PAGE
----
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Reviewed July 2012
What is the official name of the UVSSA gene?
The official name of this gene is “UV-stimulated scaffold protein A.”
UVSSA is the gene's official symbol. The UVSSA gene is also known by other names, listed below.
Read more about gene names and symbols on the About page.
What is the normal function of the UVSSA gene?
The UVSSA gene provides instructions for making a protein that is involved in repairing DNA damaged by ultraviolet (UV) rays from the sun. The damage can block vital cell activities such as gene transcription, which is the first step in protein production. If left uncorrected, DNA damage accumulates, which causes cells to malfunction and can lead to cell death.
Cells have several mechanisms to correct DNA damage. The UVSSA protein is involved in one mechanism that repairs damaged DNA within active genes (those genes undergoing gene transcription). When DNA in active genes is damaged, the enzyme that carries out gene transcription (RNA polymerase) gets stuck, and the process stalls. Researchers think that the UVSSA protein helps remove RNA polymerase from the damaged site, so the DNA can be repaired. Part of the UVSSA protein's role in this process is to ensure that another important protein called CSB is not broken down by exposure to UV rays.
How are changes in the UVSSA gene related to health conditions?
Where is the UVSSA gene located?
Cytogenetic Location: 4p16.3
Molecular Location on chromosome 4: base pairs 1,345,657 to 1,388,048
The UVSSA gene is located on the short (p) arm of chromosome 4 at position 16.3.
More precisely, the UVSSA gene is located from base pair 1,345,657 to base pair 1,388,048 on chromosome 4.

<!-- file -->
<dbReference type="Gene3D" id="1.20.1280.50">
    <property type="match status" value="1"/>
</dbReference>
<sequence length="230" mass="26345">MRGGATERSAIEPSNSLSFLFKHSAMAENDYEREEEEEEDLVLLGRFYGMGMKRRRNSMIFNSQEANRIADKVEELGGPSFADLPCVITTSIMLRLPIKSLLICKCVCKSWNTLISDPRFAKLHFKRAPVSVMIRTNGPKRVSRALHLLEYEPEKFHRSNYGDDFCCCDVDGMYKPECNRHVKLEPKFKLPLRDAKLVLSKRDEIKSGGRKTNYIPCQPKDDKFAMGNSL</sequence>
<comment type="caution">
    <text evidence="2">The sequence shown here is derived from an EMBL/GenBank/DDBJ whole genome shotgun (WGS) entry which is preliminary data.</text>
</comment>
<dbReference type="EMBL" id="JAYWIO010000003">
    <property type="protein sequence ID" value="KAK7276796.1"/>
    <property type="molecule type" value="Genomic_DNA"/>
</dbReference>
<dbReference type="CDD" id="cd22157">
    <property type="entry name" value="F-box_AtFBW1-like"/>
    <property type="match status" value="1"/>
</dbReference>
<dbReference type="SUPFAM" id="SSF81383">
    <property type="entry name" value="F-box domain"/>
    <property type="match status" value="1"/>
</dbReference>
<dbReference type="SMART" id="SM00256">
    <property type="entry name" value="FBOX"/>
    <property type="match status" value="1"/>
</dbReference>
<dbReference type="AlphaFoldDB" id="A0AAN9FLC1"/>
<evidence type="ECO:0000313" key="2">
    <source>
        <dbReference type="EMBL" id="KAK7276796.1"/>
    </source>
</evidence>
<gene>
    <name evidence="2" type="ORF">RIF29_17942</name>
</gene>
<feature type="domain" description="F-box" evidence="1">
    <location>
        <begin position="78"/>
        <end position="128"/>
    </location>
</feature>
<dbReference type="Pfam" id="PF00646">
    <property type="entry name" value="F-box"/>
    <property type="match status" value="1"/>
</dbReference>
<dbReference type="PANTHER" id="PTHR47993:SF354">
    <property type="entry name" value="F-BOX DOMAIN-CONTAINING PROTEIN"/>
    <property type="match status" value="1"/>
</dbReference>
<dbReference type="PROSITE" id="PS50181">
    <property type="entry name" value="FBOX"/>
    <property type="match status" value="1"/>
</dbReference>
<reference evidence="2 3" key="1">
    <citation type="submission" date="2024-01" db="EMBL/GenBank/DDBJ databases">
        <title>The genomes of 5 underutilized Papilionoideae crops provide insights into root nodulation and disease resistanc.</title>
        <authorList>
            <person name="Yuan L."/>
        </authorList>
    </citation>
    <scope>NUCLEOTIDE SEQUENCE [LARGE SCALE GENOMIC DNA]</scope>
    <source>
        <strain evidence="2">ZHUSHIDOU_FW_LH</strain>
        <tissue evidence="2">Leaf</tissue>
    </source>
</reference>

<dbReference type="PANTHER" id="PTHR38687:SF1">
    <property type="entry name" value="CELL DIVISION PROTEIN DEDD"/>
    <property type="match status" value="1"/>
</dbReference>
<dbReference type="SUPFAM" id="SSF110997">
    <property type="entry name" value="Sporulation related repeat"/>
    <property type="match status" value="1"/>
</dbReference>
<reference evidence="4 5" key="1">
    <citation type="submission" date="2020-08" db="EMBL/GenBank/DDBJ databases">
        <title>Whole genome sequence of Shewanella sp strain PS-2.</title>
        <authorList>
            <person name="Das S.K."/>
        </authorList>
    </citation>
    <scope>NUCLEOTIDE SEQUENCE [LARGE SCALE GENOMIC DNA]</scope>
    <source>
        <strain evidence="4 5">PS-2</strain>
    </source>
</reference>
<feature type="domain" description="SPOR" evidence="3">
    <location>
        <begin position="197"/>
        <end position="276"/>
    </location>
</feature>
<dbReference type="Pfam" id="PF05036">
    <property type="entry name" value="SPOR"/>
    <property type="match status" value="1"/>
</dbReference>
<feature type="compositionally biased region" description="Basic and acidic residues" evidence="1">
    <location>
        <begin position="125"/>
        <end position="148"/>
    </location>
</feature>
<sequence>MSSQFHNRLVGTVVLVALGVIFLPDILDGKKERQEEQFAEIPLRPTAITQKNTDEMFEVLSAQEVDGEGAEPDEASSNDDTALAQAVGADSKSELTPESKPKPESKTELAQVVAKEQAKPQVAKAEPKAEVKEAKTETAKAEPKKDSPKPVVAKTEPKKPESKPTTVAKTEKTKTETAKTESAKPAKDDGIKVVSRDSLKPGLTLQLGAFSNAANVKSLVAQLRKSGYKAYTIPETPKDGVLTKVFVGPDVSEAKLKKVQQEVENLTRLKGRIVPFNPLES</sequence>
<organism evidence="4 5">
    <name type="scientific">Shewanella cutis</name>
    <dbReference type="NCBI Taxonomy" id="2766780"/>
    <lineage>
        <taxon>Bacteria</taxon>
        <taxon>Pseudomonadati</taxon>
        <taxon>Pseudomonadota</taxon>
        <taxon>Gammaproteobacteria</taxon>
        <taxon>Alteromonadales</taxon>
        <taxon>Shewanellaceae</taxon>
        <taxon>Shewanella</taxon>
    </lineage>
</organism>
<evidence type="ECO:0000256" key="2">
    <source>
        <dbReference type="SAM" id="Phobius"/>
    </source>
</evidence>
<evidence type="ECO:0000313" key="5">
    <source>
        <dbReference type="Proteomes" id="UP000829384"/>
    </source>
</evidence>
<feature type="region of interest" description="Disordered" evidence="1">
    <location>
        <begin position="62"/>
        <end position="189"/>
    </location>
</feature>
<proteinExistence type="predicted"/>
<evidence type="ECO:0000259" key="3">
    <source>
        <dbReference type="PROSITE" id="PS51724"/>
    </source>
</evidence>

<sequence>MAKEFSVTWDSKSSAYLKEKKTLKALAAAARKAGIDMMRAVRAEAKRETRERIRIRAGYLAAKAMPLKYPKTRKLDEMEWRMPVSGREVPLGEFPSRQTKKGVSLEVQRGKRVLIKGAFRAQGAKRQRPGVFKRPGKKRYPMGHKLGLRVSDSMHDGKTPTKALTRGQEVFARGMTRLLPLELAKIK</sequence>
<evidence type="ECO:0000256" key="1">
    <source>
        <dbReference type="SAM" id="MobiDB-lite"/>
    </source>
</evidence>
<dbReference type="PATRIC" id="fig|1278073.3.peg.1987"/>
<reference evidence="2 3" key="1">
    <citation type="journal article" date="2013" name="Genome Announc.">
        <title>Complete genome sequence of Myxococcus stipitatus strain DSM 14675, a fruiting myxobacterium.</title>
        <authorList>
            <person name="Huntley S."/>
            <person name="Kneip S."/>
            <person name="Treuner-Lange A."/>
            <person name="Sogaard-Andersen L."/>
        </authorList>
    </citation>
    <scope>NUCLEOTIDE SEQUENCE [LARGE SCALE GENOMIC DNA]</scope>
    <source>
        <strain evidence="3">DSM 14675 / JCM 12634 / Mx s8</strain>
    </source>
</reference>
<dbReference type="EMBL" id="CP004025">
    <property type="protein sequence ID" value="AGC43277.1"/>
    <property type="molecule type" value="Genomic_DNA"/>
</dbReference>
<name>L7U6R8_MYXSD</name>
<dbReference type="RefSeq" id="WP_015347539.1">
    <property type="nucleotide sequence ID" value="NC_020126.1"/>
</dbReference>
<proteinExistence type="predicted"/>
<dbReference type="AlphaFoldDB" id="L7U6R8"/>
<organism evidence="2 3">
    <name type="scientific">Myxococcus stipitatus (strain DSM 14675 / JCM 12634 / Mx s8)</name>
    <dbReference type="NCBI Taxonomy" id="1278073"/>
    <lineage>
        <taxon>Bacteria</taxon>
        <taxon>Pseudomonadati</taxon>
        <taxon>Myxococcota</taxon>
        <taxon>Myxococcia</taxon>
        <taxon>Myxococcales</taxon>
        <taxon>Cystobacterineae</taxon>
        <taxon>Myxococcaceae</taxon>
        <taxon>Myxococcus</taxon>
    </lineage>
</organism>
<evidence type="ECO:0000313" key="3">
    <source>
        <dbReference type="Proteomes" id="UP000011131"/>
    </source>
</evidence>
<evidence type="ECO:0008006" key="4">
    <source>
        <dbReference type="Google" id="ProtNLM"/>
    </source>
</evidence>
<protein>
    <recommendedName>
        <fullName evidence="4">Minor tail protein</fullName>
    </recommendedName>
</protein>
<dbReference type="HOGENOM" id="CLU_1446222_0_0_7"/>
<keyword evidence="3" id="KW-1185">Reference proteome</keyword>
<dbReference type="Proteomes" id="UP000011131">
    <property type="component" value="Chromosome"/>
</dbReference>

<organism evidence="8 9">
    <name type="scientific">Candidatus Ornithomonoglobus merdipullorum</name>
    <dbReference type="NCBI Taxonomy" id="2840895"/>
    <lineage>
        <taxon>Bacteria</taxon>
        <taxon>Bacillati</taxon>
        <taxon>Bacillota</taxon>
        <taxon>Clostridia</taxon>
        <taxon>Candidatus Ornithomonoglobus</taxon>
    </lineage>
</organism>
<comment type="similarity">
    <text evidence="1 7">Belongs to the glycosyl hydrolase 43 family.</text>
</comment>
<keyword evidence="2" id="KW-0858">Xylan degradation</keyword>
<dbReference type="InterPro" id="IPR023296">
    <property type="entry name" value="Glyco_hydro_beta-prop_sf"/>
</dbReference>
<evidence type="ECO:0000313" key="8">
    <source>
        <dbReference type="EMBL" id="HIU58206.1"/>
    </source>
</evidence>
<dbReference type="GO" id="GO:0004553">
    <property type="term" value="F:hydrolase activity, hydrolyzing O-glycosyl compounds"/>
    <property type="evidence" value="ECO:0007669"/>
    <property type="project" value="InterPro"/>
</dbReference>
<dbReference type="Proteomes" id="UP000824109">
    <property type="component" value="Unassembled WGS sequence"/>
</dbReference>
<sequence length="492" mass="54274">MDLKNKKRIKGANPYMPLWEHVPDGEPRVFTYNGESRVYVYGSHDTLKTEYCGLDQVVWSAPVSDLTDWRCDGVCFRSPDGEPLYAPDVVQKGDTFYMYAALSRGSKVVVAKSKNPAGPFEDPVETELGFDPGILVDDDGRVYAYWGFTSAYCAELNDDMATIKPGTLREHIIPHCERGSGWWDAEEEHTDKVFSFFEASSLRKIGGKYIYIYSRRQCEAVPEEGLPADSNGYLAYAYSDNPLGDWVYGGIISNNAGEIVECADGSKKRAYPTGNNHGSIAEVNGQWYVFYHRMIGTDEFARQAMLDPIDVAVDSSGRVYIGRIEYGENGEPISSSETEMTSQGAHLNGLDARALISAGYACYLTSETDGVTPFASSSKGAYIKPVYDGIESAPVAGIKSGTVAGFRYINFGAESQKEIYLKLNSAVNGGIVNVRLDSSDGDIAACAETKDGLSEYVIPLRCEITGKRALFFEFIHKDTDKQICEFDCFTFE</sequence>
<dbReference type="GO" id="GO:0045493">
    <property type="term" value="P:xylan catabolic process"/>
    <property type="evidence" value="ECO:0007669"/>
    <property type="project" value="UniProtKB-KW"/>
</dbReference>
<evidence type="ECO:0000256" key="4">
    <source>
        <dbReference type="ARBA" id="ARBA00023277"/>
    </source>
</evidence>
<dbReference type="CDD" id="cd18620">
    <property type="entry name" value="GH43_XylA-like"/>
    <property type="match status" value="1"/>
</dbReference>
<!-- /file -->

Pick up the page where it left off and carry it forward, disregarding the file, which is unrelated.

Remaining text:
See How do geneticists indicate the location of a gene? in the Handbook.
Where can I find additional information about UVSSA?
You and your healthcare professional may find the following resources about UVSSA helpful.
You may also be interested in these resources, which are designed for genetics professionals and researchers.
What other names do people use for the UVSSA gene or gene products?
See How are genetic conditions and genes named? in the Handbook.
Where can I find general information about genes?
The Handbook provides basic information about genetics in clear language.
These links provide additional genetics resources that may be useful.
What glossary definitions help with understanding UVSSA?
You may find definitions for these and many other terms in the Genetics Home Reference Glossary.
See also Understanding Medical Terminology.
References (5 links)
The resources on this site should not be used as a substitute for professional medical care or advice. Users seeking information about a personal genetic disease, syndrome, or condition should consult with a qualified healthcare professional. See How can I find a genetics professional in my area? in the Handbook.